I got to watch voice actors working up close when I was a Sound Designer, but it’s nothing like being in the booth myself. I spent 4 years taking classes in Los Angeles casually, as a hobby, thinking it would help me better understand what I was asking voice actors to do. While voice acting classes help teach protocol and job etiquette, what you really need to practice is being an actor. I took improv classes and being able to think on my feet and react with my gut instinct is the skill that most helps me give an honest voice over performance.
How’s your work as a voice actress? It’s a hard job? I mean, I’m sure you spend a lot of time inside the recording studio; about how many hours do you spend each day of recording?
Typically a session can last up to 4 hours, because after 4 hours the client must pay overtime and the actor is tired and sounds tired anyway. It is not uncommon for an actor to have a 4 hour session in the morning, a one hour break, and then another 4 hour session to end the day.
Voice acting is extremely exhausting, because all of the emotions have to be real. Of course it’s physically exhausting because I’m standing (to maximize my breath), and have to maintain the quality of my voice somehow, regardless of strenuous effort emotes like pain and dying, for example. On top of this, my brain is having real experiences in imaginary circumstances all day. 8 hours of pretending non-stop sucks the life out of an actor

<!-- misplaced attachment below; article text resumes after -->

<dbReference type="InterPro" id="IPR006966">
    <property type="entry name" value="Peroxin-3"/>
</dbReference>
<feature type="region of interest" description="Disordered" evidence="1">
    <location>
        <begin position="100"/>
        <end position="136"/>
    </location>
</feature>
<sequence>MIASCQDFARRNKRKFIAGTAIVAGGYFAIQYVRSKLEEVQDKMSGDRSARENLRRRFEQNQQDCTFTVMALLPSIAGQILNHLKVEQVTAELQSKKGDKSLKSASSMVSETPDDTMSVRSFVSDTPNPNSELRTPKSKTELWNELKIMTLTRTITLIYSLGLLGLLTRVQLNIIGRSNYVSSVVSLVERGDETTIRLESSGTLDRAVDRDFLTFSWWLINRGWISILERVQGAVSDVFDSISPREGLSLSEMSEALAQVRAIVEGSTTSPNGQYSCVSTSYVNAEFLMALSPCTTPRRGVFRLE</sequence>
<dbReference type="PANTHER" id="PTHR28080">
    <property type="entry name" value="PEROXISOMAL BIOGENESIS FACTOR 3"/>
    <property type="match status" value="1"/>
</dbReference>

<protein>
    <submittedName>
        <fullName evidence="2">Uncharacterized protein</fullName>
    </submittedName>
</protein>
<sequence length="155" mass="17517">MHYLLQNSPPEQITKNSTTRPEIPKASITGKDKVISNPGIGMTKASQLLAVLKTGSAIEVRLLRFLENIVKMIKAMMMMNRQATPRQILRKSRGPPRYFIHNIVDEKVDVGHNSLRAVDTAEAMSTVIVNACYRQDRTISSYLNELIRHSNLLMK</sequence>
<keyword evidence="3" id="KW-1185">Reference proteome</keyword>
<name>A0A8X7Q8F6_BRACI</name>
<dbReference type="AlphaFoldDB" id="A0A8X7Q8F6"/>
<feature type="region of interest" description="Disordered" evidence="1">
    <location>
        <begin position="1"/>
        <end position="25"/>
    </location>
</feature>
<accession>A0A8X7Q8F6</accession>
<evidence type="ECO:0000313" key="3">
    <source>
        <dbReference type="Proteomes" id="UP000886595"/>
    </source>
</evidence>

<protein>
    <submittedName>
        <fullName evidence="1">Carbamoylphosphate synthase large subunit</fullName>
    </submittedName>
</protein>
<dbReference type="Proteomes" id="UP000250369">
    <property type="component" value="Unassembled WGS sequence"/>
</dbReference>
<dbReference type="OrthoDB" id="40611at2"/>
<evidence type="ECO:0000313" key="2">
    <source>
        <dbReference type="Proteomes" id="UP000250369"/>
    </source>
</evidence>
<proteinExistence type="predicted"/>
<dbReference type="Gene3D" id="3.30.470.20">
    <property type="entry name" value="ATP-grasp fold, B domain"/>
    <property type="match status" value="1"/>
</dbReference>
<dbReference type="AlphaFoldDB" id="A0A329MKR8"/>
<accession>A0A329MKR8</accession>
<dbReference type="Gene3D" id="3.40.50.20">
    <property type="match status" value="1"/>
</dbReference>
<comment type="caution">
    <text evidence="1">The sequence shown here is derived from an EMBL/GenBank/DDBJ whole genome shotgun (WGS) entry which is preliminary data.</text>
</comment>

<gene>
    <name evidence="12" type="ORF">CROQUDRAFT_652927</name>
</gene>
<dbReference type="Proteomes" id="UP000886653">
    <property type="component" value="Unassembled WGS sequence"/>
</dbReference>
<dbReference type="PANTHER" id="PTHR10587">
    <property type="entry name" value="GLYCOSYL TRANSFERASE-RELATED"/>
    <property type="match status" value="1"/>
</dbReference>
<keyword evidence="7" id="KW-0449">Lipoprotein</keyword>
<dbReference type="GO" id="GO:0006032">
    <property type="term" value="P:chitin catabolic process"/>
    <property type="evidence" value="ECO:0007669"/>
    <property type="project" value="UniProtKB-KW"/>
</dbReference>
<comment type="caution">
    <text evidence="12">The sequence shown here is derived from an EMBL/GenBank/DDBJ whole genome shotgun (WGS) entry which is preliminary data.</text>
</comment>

After the work day is finished, I still have to go home and record whatever auditions were emailed to me by my agency during the day. The auditions are typically due the next day, so if I don’t do the auditions, no matter how tired I am, I miss out on opportunities for future work. If a voice actor has a busy week they can easily be working 12 hour or longer work days, as keeping up with auditions is part of the job.
I’ve seen you’ve done a lot of voice works, of all of them, do you have a favourite one or do you remember one with affection?